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When kids turn mean, look no further than their parents

First lady Melania Trump speaks on her initiatives during an event in the Rose Garden of the White House, Monday, May 7, 2018, in Washington. The first lady gave her multipronged effort to promote the well-being of children a minimalist new motto: “BE BEST.” The first lady formally launched her long-awaited initiative after more than a year of reading to children, learning about babies born addicted to drugs and hosting a White House conversation on cyberbullying.
First lady Melania Trump speaks on her initiatives during an event in the Rose Garden of the White House, Monday, May 7, 2018, in Washington. The first lady gave her multipronged effort to promote the well-being of children a minimalist new motto: “BE BEST.” The first lady formally launched her long-awaited initiative after more than a year of reading to children, learning about babies born addicted to drugs and hosting a White House conversation on cyberbullying. AP

This week saw a national headline about a 9-year-old boy in Colorado who allegedly committed suicide after being bullied by his classmates. Just in time for back-to-school season.

Despite the devastating and, what I’m guessing is a very tangled tragedy itself, (which is too horrible to even think about for a second, much less read about all over Facebook) the bigger tragedy here seems to be that so many of us parents continue to comment about how sad it is when things like this happen, but really don’t see how all of this increased and ongoing meanness and disrespect between kids and teens is actually our fault.

Yes, I said it: our fault. Time to take responsibility, moms and dads. Stop blaming iPhones, stop blaming social media, stop blaming the other kids that aren’t ours. This is on all of us, together.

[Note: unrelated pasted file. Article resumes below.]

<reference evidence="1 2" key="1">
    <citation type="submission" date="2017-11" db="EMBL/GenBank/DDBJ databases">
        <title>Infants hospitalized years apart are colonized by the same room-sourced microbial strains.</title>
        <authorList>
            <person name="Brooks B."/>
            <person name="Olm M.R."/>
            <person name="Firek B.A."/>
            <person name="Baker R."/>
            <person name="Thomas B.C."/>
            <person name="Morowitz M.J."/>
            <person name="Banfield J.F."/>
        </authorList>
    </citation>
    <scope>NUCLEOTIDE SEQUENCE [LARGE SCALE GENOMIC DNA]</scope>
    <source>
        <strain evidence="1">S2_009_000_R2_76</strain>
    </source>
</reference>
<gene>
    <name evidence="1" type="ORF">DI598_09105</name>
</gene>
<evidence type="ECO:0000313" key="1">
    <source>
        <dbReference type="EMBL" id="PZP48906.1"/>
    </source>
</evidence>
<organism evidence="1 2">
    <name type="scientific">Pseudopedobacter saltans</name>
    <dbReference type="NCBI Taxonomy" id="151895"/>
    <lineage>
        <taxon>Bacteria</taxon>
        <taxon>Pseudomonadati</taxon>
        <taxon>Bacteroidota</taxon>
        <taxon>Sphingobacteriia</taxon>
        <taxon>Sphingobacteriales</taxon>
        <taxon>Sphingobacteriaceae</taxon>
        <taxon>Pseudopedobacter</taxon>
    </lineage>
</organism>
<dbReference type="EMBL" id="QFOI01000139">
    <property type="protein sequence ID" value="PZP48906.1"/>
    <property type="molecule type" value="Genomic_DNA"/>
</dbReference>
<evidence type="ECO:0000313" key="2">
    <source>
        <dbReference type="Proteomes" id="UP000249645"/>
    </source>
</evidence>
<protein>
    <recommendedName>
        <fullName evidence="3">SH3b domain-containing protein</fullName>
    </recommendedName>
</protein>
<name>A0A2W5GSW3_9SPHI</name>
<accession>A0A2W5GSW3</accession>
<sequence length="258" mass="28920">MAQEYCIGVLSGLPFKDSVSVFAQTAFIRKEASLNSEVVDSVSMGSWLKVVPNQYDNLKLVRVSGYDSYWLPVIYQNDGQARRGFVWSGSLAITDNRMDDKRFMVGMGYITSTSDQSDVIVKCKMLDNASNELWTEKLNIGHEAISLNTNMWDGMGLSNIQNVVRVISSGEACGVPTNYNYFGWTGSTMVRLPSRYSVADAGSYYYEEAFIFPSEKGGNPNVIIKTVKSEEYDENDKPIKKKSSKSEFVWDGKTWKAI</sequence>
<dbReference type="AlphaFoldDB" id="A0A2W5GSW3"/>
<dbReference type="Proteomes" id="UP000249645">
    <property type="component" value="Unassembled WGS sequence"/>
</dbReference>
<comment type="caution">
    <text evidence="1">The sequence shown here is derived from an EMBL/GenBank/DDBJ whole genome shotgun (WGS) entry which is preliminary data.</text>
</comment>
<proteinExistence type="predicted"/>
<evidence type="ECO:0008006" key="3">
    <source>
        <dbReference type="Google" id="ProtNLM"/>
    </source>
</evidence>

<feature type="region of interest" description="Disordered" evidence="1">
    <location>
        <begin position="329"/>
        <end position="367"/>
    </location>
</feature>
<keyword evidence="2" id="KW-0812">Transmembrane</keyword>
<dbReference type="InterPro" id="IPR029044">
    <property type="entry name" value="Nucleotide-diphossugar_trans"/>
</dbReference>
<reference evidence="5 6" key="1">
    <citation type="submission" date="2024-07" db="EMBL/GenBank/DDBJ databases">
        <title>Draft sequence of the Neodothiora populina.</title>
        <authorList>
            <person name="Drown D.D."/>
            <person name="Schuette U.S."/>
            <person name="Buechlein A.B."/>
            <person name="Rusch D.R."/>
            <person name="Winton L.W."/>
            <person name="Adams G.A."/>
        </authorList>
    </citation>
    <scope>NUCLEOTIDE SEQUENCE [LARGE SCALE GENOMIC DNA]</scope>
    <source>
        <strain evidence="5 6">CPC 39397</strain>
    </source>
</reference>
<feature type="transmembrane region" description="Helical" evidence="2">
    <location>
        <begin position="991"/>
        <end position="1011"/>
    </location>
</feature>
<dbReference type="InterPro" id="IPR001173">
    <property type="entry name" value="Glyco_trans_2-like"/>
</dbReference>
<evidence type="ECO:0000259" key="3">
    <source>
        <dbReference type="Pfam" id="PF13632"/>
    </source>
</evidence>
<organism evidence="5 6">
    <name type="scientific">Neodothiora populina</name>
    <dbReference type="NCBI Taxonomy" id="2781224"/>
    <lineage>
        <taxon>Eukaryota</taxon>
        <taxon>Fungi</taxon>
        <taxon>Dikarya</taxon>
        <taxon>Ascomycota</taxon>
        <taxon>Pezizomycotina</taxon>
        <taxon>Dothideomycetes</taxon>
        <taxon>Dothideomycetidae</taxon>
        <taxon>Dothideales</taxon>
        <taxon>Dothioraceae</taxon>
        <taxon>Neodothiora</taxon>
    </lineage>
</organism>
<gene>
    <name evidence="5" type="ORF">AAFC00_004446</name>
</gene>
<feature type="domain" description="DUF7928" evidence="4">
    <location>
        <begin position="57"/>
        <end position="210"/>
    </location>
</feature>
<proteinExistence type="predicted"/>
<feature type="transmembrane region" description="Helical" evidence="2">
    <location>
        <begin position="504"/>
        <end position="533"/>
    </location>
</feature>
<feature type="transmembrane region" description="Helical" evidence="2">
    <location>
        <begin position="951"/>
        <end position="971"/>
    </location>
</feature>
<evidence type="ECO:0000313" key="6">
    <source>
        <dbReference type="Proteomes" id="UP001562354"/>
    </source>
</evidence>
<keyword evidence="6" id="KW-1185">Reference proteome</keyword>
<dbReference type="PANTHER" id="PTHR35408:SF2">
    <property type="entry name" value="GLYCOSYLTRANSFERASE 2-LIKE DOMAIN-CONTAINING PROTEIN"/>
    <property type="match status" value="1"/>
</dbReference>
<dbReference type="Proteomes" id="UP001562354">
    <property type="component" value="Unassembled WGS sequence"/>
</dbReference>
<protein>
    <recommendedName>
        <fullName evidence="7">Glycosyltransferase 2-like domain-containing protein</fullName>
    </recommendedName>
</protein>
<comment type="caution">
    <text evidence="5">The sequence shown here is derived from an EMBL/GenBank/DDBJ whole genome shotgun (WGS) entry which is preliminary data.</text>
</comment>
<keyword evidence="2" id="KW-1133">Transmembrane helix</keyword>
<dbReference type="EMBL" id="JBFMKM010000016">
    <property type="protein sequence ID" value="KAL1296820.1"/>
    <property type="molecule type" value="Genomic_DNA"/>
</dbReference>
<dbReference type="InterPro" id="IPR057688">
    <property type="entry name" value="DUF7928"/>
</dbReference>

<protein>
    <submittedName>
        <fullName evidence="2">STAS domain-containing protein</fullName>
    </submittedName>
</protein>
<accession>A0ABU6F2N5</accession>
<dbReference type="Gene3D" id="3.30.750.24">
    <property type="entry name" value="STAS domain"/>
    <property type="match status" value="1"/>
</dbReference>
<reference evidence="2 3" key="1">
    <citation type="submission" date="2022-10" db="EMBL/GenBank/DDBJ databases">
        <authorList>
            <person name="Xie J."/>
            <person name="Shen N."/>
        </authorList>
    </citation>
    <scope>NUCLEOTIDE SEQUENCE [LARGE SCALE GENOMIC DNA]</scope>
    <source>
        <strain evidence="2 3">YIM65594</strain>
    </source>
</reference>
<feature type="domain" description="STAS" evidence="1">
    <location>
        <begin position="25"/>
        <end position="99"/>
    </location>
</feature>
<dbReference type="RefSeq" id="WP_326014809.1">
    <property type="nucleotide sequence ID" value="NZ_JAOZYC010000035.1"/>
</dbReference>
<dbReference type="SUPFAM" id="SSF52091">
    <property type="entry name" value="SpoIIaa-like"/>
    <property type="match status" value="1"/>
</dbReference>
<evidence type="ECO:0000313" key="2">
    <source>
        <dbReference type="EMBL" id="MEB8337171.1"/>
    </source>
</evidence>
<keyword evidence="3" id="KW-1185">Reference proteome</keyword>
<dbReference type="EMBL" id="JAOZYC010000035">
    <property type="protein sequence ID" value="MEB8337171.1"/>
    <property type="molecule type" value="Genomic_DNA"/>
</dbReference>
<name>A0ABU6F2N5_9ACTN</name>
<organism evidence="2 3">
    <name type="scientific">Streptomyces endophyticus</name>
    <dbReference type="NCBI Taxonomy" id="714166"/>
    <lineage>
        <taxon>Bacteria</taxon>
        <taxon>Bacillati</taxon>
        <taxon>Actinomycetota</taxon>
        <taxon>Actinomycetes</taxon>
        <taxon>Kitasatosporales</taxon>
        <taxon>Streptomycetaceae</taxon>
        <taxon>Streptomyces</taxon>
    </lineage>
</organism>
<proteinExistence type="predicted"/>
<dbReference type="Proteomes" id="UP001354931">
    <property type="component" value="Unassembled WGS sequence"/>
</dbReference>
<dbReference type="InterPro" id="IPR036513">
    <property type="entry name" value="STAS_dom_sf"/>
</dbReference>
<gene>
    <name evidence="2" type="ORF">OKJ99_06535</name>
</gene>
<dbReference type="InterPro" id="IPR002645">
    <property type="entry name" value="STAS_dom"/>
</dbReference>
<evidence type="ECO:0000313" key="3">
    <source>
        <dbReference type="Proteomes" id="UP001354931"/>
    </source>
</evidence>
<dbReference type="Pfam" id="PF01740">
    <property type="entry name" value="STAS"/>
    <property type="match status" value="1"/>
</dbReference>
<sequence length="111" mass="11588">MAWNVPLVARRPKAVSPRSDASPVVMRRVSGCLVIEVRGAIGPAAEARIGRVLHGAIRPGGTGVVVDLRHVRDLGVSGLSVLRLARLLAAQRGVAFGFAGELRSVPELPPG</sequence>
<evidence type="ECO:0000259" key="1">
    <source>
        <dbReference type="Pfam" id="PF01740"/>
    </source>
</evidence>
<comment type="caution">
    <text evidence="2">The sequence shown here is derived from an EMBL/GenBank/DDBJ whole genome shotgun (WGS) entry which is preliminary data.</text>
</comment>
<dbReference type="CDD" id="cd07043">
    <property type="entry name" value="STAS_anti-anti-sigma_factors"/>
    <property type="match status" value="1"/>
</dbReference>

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Jill Simonian 2016 Special to The Bee

Let’s start with facts: Based on recent data from the National Survey of Children’s Health for ages 6 to 17, researchers found a 20 percent increase in diagnoses of anxiety between 2007 and 2012 — that’s just before iPhones and social media started monopolizing many kids’ lives. While there are undoubtedly endless complicating factors contributing to “why are kids seem so much meaner” these days, I’m going to guess it also has something to do with what’s happening at home.

I’m no psychiatrist or therapist, but as a regular mom I do know that when my kids feel anxious, overwhelmed or just plain confused about something, they act out. Do they act out with me? Yes. Do they act out on their friends? I hope not ... but maybe they do. It’s my job to find out and act accordingly. They’re kids — they’re learning to how regulate emotions and what the concept of showing someone respect actually means. It’s our job to stay on them and show them the way. Pay attention, parents.

If my kids act mean, whether it be to each other or anyone else, then it’s my fault. (Period.) Does little sister smack big sister because she doesn’t want her playing with the big-kid toys? Call her out and punish her for hitting. Does big brother say demeaning things to little brother when he’s in a bad mood? Discipline him with consequences. Ask other parents how your kids act when you’re not around — I sure do. Explain you want honest answers and that you give them full permission to tell your kid to knock off whatever bad behavior they might be experimenting with on their watch. Yes, call out my kid. It’s OK. It takes a village, remember?

And, on that note: Don’t be afraid to call out someone else’s kid out if you see them acting mean -- I do and I have, often. (I’ve tackled this so many times on television it’s almost getting ridiculous.)

The other day I was on a school campus and walked past a group of young boys (who I don’t know at all) harassing another boy in their group with some of the most vile language I’ve ever heard — and I’ve heard it all. I walked up to them, said “Are you guys saying what I think you’re saying?” They stopped, shocked, and just stared at me. “Do you think it’s respectful to talk like that to each other? How do you think your parents and grandparents would feel if they knew you were acting like this?” They apologized, frozen, and I walked away as they stood in silence looking at each other.

Say something, do something. We’re all parents, raising kids ... and how kids learn to treat others is on all of us.

Jill Simonian was born and raised in Fresno and is creator of TheFabMom.com. She is author of ‘The FAB Mom’s Guide: How to Get Over the Bump & Bounce Back Fast After Baby’ for first-time pregnancy. Connect with Jill on Facebook and Instagram @jillsimonian.

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